Kingman Rotary member completes trip to Mexico, it was an ‘eye opener’

Rotary Club members from Alberta, Canada, delivered ambulances and handicap buses to Mexican communities for the Los Amigos Project in October. Jo Ann Oxsen, international chairwoman for Route 66 Rotary Club in Kingman, accompanied the group as a driver.

Courtesy

Rotary Club members from Alberta, Canada, delivered ambulances and handicap buses to Mexican communities for the Los Amigos Project in October. Jo Ann Oxsen, international chairwoman for Route 66 Rotary Club in Kingman, accompanied the group as a driver.

KINGMAN – Jo Ann Oxsen recently returned from a trip to Mexico with the Rotary Los Amigos Project and said it was an “eye opener” to see the pressing needs of Mexican communities.

Kingman Route 66 Rotary Club hosts Rotarians from Alberta, Canada, for dinner on their way to Mexico every year, and Oxsen, international chairwoman of the Rotary Club, decided to join the group this year.

She would help drive donated ambulances and handicap buses to outlying towns around Mazatlan.

“Despite the heat (some vehicles were not air conditioned) and a long wait at Mexican customs, we arrived in good shape in Mazatlan,” Oxsen said in an email to the Daily Miner.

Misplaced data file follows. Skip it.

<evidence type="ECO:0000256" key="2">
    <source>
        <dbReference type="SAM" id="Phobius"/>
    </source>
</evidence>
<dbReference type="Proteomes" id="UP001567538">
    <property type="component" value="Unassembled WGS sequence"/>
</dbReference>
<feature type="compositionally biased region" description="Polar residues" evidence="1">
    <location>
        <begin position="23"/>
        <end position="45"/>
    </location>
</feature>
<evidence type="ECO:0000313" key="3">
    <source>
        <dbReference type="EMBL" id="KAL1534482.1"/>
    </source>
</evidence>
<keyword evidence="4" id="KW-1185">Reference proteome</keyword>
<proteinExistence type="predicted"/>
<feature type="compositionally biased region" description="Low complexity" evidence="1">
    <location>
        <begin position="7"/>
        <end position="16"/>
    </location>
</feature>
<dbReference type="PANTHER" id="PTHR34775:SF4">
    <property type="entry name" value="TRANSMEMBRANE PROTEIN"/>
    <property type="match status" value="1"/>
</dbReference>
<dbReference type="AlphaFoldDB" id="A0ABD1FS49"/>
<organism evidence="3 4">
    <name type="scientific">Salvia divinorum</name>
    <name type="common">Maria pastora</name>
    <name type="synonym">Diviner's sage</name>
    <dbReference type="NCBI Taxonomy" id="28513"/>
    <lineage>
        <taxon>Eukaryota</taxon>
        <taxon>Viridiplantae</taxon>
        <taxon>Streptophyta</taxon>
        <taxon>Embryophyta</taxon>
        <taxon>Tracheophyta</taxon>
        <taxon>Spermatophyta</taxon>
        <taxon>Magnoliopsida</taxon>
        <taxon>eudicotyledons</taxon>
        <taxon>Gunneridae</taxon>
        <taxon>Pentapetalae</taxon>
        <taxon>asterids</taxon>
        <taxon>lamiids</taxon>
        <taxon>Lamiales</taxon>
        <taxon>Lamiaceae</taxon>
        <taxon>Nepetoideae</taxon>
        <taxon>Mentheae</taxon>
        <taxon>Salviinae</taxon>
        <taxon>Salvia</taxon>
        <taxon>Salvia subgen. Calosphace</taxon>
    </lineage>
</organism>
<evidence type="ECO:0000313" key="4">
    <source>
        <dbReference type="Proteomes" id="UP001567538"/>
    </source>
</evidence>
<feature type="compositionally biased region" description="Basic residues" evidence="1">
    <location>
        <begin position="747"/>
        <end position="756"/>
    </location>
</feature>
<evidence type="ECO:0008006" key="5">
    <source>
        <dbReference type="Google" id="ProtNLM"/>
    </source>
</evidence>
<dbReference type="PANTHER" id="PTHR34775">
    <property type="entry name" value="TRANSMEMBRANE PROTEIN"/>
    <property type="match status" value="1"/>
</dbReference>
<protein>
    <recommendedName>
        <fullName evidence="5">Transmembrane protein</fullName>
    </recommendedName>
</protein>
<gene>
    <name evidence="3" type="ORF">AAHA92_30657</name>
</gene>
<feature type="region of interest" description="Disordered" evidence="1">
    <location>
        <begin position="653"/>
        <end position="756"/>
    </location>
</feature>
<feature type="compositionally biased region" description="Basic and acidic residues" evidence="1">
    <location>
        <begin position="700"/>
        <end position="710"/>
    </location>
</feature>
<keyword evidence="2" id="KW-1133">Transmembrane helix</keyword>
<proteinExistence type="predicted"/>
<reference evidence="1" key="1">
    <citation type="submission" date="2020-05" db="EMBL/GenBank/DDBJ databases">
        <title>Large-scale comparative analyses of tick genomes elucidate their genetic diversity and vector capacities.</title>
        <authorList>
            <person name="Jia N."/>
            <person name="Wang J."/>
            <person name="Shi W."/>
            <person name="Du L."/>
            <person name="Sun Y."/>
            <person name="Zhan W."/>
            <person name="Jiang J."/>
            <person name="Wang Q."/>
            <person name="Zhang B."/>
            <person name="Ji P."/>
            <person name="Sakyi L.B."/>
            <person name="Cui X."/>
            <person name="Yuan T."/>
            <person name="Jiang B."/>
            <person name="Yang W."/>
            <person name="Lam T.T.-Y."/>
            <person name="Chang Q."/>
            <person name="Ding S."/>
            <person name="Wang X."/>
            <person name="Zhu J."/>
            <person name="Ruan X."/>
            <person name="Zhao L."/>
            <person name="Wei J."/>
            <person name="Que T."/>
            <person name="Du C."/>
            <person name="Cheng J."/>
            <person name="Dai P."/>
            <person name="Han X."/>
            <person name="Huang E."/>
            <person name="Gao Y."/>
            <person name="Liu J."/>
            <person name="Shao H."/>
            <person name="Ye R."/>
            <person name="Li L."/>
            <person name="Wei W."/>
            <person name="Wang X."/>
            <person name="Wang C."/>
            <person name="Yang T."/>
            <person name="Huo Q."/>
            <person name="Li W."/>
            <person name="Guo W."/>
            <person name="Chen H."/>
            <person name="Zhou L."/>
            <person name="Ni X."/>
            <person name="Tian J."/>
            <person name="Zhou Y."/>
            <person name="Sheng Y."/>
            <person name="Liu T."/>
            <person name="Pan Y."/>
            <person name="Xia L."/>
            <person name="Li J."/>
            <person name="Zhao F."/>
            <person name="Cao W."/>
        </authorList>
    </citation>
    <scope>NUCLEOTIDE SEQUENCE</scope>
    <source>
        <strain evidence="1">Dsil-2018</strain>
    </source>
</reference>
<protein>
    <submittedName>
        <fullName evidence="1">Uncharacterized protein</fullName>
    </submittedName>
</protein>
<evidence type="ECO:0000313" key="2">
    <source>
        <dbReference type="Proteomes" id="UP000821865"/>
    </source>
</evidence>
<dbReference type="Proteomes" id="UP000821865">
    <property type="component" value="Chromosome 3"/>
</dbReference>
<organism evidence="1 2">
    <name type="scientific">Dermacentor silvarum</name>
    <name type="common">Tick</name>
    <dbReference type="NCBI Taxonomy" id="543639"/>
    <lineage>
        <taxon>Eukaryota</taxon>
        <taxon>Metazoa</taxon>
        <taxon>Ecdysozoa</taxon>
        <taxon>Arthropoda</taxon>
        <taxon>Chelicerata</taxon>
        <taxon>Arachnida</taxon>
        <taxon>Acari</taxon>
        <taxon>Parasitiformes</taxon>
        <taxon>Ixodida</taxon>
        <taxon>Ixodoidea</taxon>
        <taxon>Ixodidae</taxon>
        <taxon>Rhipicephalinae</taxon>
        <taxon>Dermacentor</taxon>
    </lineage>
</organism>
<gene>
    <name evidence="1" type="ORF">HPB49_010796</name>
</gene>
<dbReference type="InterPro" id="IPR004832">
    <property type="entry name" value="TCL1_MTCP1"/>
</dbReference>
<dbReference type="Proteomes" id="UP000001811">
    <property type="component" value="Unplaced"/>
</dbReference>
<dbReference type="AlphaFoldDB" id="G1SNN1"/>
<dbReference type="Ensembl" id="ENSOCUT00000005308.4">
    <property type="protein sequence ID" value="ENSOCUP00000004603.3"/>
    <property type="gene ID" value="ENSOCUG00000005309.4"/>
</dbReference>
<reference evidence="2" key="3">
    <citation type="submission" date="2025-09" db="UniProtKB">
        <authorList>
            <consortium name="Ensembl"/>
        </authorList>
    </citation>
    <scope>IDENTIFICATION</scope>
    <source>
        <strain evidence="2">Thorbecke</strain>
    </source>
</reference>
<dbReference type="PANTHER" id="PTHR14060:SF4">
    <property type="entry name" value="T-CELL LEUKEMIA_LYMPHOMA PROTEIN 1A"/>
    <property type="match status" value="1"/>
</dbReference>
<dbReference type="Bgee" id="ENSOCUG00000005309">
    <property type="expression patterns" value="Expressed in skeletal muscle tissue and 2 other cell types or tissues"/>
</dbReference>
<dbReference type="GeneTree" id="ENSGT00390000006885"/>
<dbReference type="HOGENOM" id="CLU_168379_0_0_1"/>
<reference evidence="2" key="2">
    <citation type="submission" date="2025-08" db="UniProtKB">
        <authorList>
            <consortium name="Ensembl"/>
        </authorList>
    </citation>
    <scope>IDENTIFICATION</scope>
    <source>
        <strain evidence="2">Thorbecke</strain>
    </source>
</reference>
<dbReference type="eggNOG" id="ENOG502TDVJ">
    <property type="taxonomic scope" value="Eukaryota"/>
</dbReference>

Several other Rotary Club ambassadors had flown from Alberta to Mexico to join the group. Over the next several days, the Rotarians accompanied those receiving the vehicles to Tlaquepaque, Acatlan, Tepatitlan, Coquimatian and Culiacan for acceptance ceremonies.

“It was heartwarming to see how very welcoming and appreciative each community was,” Oxsen said. “In Tepatitlan, we followed the ambulances and handicapped buses up and down the streets in town, sirens going full blast, followed by an address from the mayor in front of city hall.”

In Mazatlan, two people from Lethbridge University in Alberta joined the group in visiting a preschool established four years ago by the university’s Rotaract Club.

Rotaractors learned that in Mexico a child must attend preschool before being enrolled in primary school. Many families cannot afford the cost of preschool and, as a result, the children face a life of poverty – working in the fields and on the streets.

The first preschool building consisted of pallets wired together and topped with a metal sheeting roof. It had two volunteer teachers.

With additional funding, the preschool has expanded to a stucco building with seven classrooms and a paid teaching staff for 200 children.

As part of Los Amigos Project, three firefighters from Lethbridge were flown down to Mazatlan to instruct area firefighters there in firefighting techniques.

“It just goes to show that caring individuals and clubs like Rotary can have a major positive impact on alleviating poverty and suffering in those less fortunate,” Oxsen said.